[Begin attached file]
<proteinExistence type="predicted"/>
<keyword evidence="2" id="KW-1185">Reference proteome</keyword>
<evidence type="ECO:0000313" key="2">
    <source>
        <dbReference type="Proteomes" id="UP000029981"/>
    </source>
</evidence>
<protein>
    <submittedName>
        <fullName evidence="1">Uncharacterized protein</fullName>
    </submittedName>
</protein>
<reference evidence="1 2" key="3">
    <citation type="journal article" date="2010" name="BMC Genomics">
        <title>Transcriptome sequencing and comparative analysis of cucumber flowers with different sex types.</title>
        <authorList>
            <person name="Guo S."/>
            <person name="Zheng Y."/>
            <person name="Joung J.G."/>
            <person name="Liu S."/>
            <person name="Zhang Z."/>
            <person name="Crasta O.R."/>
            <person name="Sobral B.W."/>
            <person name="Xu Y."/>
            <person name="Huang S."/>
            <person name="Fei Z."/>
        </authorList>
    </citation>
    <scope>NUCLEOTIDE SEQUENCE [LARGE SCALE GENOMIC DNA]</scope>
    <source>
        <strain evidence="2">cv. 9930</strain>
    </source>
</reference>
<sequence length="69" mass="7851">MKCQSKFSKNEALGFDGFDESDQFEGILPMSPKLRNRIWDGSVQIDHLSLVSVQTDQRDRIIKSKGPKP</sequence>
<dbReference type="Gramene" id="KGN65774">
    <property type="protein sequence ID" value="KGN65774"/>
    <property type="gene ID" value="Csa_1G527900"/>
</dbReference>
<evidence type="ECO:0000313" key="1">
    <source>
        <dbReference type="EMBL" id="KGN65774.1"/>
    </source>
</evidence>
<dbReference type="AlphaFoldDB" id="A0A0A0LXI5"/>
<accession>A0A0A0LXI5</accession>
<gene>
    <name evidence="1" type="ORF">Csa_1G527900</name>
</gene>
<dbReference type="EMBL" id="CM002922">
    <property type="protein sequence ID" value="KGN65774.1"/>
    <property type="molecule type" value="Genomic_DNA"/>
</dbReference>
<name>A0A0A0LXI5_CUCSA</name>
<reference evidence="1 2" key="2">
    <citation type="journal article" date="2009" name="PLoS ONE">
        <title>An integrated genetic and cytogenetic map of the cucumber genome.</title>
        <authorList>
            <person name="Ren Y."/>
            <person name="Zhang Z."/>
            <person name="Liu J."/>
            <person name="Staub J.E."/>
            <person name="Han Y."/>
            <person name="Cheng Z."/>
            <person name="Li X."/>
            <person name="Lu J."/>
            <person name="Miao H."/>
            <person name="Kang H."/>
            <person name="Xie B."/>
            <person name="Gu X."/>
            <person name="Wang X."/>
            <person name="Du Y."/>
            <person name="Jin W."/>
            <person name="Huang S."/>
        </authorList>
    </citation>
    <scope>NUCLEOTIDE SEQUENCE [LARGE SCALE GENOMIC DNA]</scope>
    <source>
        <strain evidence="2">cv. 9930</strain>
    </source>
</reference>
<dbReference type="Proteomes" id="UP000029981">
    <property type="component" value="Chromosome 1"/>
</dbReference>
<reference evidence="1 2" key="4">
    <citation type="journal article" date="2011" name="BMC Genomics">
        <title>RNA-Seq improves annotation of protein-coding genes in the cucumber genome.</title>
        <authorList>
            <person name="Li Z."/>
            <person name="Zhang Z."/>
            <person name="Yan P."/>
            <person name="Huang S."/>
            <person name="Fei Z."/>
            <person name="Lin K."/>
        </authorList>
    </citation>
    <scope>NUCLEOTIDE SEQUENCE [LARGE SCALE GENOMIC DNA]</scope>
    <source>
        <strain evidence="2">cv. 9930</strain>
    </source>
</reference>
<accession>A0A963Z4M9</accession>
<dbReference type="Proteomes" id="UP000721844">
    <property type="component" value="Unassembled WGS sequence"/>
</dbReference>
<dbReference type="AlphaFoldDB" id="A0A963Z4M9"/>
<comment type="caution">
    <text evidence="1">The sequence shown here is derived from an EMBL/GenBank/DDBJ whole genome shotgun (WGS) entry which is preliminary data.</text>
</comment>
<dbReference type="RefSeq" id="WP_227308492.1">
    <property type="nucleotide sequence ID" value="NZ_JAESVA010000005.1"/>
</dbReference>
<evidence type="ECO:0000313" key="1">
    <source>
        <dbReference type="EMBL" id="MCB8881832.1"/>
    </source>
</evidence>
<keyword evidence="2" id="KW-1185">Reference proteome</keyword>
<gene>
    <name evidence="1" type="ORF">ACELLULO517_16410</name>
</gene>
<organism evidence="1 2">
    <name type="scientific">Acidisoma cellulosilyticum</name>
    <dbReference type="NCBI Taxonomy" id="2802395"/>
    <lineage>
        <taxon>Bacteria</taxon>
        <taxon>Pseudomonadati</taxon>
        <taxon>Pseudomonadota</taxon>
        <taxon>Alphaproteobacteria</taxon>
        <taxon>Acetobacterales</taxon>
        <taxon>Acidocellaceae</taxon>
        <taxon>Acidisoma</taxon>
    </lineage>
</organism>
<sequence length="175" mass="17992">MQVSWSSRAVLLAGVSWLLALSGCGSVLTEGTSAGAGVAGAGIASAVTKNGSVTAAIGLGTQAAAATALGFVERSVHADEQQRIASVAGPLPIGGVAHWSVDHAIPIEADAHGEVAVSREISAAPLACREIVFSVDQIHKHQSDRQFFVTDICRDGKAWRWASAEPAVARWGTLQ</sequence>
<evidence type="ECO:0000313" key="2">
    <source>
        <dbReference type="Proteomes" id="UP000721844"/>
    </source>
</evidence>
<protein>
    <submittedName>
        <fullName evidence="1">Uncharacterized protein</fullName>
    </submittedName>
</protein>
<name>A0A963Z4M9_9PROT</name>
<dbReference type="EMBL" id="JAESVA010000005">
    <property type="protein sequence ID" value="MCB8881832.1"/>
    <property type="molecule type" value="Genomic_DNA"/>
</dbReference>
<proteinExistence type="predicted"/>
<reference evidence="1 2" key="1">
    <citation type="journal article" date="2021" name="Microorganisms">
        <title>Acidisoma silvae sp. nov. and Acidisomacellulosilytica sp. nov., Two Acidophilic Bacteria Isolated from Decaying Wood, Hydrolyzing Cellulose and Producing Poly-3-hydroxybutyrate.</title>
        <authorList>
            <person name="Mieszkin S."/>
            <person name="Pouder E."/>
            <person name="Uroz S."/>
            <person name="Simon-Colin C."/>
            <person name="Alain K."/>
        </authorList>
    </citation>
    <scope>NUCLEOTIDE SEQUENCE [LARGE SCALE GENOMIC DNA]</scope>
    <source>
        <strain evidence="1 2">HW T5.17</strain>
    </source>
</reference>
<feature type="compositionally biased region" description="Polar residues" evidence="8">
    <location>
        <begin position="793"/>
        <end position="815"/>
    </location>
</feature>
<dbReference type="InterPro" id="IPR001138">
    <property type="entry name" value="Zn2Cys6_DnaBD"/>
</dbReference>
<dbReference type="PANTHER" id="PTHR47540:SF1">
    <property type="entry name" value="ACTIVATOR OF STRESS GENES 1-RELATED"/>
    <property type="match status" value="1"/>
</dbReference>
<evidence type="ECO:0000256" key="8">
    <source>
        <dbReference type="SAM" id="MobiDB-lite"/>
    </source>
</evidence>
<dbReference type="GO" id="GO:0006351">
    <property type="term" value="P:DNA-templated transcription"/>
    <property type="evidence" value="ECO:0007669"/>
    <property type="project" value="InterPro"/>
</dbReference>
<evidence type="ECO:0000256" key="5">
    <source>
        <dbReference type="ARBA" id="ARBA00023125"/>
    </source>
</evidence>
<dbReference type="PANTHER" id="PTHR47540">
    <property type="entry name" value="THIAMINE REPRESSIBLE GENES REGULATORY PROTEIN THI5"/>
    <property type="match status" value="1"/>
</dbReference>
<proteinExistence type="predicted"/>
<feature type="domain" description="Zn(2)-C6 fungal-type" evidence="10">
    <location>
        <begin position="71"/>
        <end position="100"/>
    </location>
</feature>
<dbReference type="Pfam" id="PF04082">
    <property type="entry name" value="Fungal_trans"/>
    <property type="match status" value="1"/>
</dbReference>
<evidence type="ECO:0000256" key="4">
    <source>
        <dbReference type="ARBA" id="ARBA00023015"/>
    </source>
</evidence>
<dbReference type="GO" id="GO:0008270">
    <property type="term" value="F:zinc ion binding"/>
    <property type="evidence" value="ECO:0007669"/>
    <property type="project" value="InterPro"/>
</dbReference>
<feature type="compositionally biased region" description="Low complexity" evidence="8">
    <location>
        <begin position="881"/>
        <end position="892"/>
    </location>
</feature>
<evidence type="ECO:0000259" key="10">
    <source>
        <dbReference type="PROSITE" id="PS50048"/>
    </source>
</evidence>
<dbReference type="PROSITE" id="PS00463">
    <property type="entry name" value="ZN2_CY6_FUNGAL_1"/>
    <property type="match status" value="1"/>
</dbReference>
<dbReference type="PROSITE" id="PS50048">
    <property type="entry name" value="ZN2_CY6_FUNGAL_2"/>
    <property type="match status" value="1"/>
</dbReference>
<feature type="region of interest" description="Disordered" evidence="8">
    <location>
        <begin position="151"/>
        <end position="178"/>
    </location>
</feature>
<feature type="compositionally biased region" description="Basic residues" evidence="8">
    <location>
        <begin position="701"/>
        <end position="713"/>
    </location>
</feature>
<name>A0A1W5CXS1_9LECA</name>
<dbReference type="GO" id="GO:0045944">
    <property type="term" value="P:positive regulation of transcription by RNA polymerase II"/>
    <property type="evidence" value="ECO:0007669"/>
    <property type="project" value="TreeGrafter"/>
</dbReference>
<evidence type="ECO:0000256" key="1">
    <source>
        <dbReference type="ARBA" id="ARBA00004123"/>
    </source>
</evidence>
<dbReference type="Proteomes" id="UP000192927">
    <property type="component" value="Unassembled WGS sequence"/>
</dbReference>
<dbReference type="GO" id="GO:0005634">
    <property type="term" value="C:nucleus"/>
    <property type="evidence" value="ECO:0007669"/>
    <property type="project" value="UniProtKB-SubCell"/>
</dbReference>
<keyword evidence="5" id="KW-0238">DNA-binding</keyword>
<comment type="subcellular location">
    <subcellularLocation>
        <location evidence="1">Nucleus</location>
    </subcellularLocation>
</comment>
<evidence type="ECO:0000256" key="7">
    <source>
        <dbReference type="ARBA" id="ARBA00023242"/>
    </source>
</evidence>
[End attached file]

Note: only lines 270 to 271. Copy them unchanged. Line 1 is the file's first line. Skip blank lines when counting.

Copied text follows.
<keyword evidence="5" id="KW-0238">DNA-binding</keyword>
<comment type="subcellular location">